Apple Granted Patents on use of Facial Recognition for Autofocus and Exposure Settings

19371-1.jpgApple has been granted two patents related to the use of Facial Recognition when capturing images.
 
One of them is U.S. Patent No. 8,233,789 for "Dynamic exposure metering based on face detection" and it describes a system and method of automatically changing a digital camera's exposure settings based on a subject's face."

The other is U.S. Patent No. 8,233,078 for "Auto focus speed enhancement using object recognition and resolution" uses similar object-detection software to hasten focus speed."

It is well known that major camera manufacturers have been including Facial Recognition technology to enhance Autofocus and Exposure for a long time now, with a number of products on the market for years before the applications for these patents were filed.
You'll also find that a number of patents were filed in the 1990s for the use of Facial Recognition to get better photos (years before these two Apple patents were filed). One example is Patent No. 5,629,752 filed by Fuji on a technique to use facial recognition to insure optimal exposure of faces in a scene (and you'll find other patents using similar techniques).

Not only have patents been granted in the past to improve exposure of faces in a scene, you will also find a number of patents for improving autofocus using facial recognition techniques, submitted long before Apple filed the applications for the two patents this article is covering.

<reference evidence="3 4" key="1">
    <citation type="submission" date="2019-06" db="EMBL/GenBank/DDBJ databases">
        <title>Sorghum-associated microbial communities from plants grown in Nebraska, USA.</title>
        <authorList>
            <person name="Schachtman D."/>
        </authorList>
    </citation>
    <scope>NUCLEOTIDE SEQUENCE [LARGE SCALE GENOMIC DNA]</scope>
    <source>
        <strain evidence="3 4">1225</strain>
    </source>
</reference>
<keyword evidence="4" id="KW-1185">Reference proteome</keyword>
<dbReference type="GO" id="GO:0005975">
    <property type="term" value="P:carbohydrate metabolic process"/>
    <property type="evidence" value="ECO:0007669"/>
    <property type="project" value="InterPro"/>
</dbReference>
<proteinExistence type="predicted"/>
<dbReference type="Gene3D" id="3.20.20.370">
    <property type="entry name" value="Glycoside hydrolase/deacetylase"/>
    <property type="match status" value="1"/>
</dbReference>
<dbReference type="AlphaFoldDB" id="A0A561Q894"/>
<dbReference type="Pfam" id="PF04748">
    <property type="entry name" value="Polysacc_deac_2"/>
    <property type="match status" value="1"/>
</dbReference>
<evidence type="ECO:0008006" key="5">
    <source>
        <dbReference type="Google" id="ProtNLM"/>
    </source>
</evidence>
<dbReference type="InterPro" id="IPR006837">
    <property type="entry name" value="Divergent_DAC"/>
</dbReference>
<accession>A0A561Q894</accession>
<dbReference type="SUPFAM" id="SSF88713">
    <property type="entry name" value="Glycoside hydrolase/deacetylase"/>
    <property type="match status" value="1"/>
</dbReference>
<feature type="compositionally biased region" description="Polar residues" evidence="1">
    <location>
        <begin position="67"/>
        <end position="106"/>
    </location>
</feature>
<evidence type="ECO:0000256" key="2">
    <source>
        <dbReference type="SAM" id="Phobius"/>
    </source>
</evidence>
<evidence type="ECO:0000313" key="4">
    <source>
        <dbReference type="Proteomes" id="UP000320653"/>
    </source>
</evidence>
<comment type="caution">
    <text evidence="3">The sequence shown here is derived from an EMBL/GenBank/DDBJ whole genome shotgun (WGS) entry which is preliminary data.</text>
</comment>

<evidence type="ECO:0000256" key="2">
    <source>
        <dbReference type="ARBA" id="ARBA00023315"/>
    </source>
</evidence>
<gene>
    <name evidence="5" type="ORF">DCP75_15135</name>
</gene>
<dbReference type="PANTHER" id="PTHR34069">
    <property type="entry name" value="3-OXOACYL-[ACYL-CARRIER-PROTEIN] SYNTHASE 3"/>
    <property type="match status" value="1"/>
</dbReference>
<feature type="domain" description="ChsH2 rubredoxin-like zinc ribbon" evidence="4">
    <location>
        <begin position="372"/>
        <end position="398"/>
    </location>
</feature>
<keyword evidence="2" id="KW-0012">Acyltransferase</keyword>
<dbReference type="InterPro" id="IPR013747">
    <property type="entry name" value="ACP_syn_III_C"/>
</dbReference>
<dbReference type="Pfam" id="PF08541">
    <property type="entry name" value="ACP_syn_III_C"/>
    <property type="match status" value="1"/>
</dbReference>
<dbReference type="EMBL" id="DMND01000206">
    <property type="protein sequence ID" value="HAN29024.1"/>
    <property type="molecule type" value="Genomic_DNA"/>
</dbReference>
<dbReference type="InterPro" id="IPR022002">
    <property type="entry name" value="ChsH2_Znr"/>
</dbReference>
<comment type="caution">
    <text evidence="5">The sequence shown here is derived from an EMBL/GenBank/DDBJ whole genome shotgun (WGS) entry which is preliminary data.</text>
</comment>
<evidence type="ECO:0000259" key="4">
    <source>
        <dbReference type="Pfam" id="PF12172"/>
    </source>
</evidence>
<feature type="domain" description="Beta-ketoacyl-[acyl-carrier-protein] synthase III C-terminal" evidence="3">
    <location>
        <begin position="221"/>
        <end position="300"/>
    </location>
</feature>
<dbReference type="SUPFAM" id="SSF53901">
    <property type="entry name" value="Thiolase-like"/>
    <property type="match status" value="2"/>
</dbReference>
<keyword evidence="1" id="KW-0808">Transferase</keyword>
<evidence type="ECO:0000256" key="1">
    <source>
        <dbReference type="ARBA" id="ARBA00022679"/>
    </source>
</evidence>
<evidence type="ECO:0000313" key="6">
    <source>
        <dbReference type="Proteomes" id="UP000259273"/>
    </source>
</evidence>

Bottom line: Digital Camera manufacturers have been using sophisticated facial recognition algorithms for years in order to optimize focus and exposure.

So, what does the grant of these patents to Apple really mean? Is in indicative of a broken patent system?

Some judges think so. For example, earlier this month, Richard Posner, a judge sitting on the 7th U.S. Circuit Court of Appeals in Chicago (and presiding over patent litigation between Apple and Motorola) told Reuters that the technology industry's high profits and volatility made patent litigation attractive for companies looking to wound competitors. See this article for more details.

As time passes, more and more people believe that the U.S. Patent System is serving to stifle innovation because patent holders with deep pockets and virtually unlimited legal resources can make it difficult for innovative companies without similar resources to produce products that benefit consumers without concerns about lawsuits over patents (even when the techniques being used are an obvious evolution of technology, versus innovative techniques deserving of patent protection) .



(via Apple Insider)